Porque también los historiadores tienen ojos para ver en el hoy. ¡Ojos de historiador! . . . En ocasiones una fuerza incoercible les permite o, por mejor decir, les impele a traspasar con sus rayos visuales el cuerpo opaco de la actualidad de un instante cualquiera de su tiempo y les muestra, tras el paisaje vivo de una hora del hoy, la silueta borrosa de otra hora pretérito. ¿Privilegio? ¿Servidumbre? . . . Más servidumbre que privilegio y más suplico que gozo. Sí, porque en los días que vivimos, los ojos de un historiador, dotados de ese rayo misterioso ultravioleta, al penetrar a través de las sombras espesas tiempos cruciales, no descubren luminosas perspectivas en panoramas de la historia. Y hablo por experiencia personal. No me enorgullece ni me complace haber recibido de la historia esa virtud como un don irrenunciable y torturante. Con frecuencia mis ojos, débiles para asomarse al exterior a través de los cristales de mis gafas, penetran la opacidad de un personaje o de un paisaje humano de estos tiempos, y de repente descubren a lo lejos la silueta de un hombre o de un panorama de otros días . . . No puedo remediarlo. Es una enfermedad de cura muy difícil. Compadecedme y no os enojéis con mis visiones. (14)
And what is it that Sánchez Albornoz sees with this seemingly prophetic vision of the past? The ghosts of among others, Roosevelt, Charlemagne and don Rodrigo:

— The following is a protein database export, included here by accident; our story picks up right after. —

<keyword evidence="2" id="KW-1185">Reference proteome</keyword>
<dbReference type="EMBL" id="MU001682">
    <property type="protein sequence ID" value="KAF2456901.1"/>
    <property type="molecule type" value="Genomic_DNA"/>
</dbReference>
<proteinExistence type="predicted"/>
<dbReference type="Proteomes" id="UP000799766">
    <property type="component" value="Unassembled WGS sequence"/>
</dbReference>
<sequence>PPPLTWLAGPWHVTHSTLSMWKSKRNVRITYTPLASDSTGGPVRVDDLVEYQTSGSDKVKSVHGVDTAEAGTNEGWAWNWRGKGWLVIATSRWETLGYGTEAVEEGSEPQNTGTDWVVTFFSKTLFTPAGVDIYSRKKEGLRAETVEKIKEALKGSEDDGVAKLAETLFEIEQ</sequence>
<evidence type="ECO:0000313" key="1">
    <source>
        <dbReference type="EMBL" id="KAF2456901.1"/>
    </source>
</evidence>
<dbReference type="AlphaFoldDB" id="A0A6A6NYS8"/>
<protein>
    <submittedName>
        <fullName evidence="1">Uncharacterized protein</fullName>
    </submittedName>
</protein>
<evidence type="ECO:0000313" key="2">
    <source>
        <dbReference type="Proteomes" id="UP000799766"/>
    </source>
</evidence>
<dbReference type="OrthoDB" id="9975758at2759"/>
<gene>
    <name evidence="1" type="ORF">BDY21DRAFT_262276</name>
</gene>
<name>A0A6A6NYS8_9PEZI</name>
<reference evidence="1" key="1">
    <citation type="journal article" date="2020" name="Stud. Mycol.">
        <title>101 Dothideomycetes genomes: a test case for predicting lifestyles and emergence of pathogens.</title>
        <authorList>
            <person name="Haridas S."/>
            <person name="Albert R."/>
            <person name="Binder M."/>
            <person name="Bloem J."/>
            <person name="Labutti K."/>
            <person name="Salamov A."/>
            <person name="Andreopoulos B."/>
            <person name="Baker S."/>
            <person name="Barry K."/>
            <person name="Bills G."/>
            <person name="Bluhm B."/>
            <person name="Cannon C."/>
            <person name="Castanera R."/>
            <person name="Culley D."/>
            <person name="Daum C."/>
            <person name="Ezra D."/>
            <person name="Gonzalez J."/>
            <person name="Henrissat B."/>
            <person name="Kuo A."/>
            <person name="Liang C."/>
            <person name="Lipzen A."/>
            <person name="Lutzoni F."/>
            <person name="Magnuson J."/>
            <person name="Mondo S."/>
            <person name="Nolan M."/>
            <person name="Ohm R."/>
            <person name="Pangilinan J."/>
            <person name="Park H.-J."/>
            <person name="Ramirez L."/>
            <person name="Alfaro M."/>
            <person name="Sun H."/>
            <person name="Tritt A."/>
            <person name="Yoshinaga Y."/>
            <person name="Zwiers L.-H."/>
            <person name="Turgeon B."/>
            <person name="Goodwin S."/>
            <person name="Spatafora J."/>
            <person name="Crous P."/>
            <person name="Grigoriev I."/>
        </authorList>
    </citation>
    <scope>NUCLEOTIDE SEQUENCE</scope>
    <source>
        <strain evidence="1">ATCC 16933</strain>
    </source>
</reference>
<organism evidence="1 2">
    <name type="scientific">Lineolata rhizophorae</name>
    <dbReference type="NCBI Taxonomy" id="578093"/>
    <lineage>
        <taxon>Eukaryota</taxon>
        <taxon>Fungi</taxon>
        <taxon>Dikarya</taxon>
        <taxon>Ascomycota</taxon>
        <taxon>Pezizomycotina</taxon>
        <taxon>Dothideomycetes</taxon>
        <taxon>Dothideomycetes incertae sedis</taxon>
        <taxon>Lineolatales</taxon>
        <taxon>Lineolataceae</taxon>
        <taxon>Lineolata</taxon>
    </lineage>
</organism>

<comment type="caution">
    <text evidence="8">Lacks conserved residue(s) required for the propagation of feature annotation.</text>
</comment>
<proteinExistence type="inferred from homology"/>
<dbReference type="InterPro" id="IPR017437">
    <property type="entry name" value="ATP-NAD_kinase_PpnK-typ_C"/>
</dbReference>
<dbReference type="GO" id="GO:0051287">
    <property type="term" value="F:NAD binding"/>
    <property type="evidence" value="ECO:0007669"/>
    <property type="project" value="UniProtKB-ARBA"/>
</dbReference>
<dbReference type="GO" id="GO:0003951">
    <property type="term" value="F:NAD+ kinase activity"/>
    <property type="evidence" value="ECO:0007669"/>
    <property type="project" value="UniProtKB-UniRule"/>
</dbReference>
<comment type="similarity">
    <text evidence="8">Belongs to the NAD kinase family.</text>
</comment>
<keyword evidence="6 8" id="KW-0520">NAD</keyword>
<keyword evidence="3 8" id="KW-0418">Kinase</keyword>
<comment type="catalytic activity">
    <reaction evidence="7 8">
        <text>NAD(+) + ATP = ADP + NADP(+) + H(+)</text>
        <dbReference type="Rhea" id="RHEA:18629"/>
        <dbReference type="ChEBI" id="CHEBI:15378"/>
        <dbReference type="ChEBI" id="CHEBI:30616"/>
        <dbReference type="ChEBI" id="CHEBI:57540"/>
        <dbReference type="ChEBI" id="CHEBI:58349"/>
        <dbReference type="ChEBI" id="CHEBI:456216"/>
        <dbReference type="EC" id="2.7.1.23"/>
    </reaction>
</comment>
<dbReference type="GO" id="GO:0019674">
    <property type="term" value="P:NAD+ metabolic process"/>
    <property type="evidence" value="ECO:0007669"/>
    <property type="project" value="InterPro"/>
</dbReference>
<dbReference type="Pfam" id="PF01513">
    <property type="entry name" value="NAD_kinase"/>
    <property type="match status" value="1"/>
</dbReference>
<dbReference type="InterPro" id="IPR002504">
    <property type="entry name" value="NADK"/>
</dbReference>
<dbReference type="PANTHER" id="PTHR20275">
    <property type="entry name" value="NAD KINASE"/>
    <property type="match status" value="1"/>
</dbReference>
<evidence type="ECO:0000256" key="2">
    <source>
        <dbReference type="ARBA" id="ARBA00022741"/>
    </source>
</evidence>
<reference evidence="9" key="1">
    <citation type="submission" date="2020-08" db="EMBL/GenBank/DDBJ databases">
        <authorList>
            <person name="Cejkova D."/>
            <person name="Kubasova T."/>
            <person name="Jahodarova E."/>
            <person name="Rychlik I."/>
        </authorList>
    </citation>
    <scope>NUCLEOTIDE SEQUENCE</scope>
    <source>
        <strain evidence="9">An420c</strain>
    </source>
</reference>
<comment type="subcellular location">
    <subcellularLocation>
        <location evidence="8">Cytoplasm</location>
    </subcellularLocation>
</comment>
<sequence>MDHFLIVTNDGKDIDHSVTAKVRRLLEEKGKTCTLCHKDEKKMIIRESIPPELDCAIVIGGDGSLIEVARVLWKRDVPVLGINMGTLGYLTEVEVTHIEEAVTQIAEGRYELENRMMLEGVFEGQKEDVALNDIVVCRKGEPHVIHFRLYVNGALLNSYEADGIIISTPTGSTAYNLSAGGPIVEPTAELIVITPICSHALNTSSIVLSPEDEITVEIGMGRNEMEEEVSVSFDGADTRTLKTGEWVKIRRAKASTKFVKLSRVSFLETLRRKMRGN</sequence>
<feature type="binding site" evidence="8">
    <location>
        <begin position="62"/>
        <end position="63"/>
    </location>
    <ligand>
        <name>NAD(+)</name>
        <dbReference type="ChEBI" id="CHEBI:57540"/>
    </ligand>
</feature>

Un día, mientras cruzaba en el velero el mar Atlántico, me visitaron juntas las sombras del presidente Roosevelt y del primer emperador germano de occidente: Carlosmagno. . . . Hoy he visto desfilar la corte del último rey godo tras las siluetas de los hombres de la Tercera República Francesa, en sus postrimerías. ¡Don Rodrigo tras Lebrun! Sí, don Rodrigo con sus condes, sus gardingos, sus fideles y sus próceres, y Lebrun con sus ministros, los presidentes delas cámaras y los jefes y miembros distinguidos de los partidos políticos del Senado y del Congreso. La corona de Leovigildo y el gran collar de la Legión de Honor. Cascos, lorigas y sandalias y botines, sombreros de copa y pecheras de frac. El Tajo y el Sena. Sol radiante y tenue luz. . . . El arzobispo Sinderedo y el cardenal Vardier. . . . El palacio encantado de Toledo, cerrado por docenas de candados, y la negra verja del Elíseo parisino. Egilona, la reina, Florinda y las otras señoras de la corte visigoda, y madame Lebrun, la presidenta, y las otras damas del París oficial. Y con las sombras de Rodrigo y de sus gentes, en este atardecer otoñal, junto a los Andes, he visto desfilar el “film” trágico de la agonía del reino hispanogodo. (15-16)